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|Title:||Physicochemical properties and biological activities of Thai plant mucilages for artificial saliva preparation|
Bang On Kietthanakorn
|Keywords:||Biochemistry, Genetics and Molecular Biology|
Pharmacology, Toxicology and Pharmaceutics
|Abstract:||© 2015 Informa Healthcare USA, Inc. Context: Plant mucilages can be found in various parts of several Thai plants, which can be used as thickening, moisturizing, and lubricating agents in artificial saliva formulations. Objective: The objective of this study was to evaluate the physicochemical properties, biological activity, and cytotoxicity of Thai plant mucilages. Materials and methods: The mucilages from Thai plants were extracted by various processes (temperature and pH variation, microwave oven, steam, and Tris-HCl buffer extraction). The viscosity and the rheology were evaluated using viscometer. Antioxidative activities including DPPH radical scavenging and metal chelating activities were investigated. The mucilages were determined for cytotoxicity on normal human gingival fibroblasts and anti-adherent activity of Streptococcus mutans. Results: Mucilages from Ocimum citriodorum Vis. (Lamiaceae), Artocarpus heterophyllus Lam. (Moraceae), Abelmoschus esculentus (Linn.) Moench. (Malvaceae), and Basella alba Linn. (Basellaceae) exhibited pseudoplastic non-Newtonian rheology. The highest DPPH radicalscavenging and metal-chelating activities were observed in the mucilages from B. alba (microwave, 3 min) and A. esculentus (microwave, 1 min) with the SC50and MC50values (50% of scavenging activity and 50% of metal chelating activity, respectively) of 0.71 ± 0.32 and 1.11 ± 0.52 mg/ml, respectively. Most mucilages exhibited no cytotoxicity to normal human gingival fibroblasts. The mucilage from A. esculentus (microwave, 5 min) gave the shortest wetting time of 2.75 ± 0.51 min. The highest S. mutans adhesion inhibition was observed in A. esculentus (pH 11) of 5.39 ± 9.70%. Discussion and conclusion: This study has indicated the suitable physicochemical and biological properties and the potential application of mucilages from Thai plants for artificial saliva preparation.|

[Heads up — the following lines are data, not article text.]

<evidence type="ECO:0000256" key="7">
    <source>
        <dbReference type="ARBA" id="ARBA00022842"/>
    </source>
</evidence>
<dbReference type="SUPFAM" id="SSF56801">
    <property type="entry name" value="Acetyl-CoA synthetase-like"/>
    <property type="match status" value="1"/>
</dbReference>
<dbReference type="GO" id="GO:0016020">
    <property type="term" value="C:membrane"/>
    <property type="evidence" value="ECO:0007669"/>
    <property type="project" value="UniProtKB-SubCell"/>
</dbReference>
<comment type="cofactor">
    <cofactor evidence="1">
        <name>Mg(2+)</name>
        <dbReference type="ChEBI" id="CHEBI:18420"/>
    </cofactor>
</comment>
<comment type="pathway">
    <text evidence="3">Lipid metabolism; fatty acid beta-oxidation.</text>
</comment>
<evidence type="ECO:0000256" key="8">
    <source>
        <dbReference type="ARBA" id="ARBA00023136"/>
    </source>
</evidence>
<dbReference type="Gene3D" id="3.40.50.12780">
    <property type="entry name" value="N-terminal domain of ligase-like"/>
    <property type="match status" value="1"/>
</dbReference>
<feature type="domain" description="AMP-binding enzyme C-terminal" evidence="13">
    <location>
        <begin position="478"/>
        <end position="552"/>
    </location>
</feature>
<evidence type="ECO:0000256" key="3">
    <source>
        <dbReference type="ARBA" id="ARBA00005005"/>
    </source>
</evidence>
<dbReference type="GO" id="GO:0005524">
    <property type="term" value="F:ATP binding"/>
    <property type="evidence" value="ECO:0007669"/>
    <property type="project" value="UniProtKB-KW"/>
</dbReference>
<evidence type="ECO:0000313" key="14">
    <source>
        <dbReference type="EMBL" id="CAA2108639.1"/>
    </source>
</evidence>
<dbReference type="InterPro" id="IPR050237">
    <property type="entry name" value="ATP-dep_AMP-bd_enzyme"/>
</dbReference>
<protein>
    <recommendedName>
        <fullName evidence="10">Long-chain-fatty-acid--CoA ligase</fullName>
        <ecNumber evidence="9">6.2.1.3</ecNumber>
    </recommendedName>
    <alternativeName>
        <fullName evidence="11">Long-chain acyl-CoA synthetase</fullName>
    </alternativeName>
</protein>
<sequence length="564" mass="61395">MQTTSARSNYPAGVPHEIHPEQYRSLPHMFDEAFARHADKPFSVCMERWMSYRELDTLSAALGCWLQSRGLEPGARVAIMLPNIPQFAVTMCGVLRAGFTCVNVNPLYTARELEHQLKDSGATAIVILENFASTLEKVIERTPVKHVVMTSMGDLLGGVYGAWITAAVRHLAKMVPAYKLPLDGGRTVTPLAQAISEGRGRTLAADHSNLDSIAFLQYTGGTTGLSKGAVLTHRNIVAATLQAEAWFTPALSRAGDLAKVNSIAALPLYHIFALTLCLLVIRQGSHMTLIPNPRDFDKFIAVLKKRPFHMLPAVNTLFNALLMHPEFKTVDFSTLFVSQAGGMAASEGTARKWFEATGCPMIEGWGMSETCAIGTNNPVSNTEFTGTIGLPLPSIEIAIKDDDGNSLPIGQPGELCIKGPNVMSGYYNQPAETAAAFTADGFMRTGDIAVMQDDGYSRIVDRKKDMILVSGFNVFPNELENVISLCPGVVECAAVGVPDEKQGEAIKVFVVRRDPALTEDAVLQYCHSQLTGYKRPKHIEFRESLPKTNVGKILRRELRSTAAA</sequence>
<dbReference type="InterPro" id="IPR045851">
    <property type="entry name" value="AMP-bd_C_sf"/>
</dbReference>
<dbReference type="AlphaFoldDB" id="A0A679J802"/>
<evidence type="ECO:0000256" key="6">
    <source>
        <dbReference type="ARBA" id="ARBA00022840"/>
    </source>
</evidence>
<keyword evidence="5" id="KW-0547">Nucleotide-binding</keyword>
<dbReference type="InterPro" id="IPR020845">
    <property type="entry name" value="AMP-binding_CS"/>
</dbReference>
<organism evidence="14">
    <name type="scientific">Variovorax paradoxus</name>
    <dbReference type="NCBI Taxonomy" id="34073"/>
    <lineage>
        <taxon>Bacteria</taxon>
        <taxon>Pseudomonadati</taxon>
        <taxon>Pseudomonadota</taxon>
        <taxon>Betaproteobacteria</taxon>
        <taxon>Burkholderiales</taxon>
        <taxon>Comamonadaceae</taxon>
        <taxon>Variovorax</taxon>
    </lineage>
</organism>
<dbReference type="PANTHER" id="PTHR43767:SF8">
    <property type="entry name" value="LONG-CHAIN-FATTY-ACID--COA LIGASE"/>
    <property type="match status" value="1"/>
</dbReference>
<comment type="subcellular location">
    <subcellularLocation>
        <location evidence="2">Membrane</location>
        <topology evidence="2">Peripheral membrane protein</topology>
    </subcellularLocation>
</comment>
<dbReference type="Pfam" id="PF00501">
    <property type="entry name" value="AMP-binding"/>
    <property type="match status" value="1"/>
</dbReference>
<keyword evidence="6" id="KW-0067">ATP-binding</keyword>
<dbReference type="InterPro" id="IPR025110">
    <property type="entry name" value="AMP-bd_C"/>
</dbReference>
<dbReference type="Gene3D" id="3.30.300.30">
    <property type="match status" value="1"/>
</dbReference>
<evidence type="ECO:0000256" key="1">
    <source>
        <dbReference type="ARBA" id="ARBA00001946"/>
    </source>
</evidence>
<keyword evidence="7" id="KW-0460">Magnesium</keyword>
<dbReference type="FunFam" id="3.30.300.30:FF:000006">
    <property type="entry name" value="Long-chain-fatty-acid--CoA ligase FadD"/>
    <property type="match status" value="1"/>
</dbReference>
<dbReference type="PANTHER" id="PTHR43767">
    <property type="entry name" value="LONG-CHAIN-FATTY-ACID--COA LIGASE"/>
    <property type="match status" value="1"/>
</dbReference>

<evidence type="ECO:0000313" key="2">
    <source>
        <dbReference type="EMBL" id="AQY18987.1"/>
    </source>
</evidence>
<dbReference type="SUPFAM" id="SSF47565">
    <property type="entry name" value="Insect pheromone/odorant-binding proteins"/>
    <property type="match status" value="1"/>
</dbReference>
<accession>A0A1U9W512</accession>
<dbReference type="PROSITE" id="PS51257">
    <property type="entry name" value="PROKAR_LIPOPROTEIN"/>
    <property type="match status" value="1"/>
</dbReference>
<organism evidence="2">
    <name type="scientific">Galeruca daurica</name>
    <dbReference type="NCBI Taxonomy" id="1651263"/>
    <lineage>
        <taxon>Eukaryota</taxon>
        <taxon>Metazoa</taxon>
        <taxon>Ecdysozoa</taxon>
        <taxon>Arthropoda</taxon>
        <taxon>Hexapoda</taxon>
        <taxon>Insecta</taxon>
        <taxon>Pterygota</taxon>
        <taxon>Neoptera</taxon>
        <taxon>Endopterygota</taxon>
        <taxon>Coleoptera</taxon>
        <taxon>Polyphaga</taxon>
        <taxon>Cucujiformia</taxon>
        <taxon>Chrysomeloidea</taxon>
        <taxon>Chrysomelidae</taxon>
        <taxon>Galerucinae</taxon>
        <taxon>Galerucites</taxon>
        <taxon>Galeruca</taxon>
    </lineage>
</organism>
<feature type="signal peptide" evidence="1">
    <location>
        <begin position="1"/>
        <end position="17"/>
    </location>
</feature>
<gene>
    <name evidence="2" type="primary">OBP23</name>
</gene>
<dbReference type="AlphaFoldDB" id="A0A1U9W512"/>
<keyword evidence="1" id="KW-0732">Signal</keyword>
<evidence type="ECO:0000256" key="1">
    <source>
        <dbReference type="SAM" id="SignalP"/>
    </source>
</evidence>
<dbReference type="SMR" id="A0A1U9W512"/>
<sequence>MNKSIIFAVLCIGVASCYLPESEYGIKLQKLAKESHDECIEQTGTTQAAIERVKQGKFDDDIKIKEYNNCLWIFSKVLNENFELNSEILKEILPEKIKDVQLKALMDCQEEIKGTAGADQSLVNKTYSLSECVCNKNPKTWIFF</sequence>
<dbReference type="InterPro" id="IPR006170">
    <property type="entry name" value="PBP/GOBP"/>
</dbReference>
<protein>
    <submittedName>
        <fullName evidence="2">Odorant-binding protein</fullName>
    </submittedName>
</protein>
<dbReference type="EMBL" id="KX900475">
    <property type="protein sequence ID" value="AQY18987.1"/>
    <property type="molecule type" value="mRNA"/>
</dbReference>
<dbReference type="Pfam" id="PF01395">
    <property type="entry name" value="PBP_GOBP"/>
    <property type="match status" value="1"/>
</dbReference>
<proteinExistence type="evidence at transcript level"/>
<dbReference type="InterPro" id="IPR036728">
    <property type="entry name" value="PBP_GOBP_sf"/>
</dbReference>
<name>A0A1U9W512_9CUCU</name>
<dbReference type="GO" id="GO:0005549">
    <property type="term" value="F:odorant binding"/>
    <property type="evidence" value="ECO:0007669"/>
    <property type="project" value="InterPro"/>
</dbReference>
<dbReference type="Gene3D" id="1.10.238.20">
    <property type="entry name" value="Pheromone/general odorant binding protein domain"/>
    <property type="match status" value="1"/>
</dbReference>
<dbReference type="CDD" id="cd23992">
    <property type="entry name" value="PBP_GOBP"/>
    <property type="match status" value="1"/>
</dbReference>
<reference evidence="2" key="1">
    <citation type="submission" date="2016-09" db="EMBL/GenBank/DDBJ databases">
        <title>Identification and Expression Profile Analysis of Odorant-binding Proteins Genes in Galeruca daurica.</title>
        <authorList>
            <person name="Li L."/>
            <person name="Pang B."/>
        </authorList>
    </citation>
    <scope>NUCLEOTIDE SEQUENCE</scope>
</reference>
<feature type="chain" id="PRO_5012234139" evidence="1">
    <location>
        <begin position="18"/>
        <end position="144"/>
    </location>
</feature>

|Appears in Collections:||CMUL: Journal Articles|
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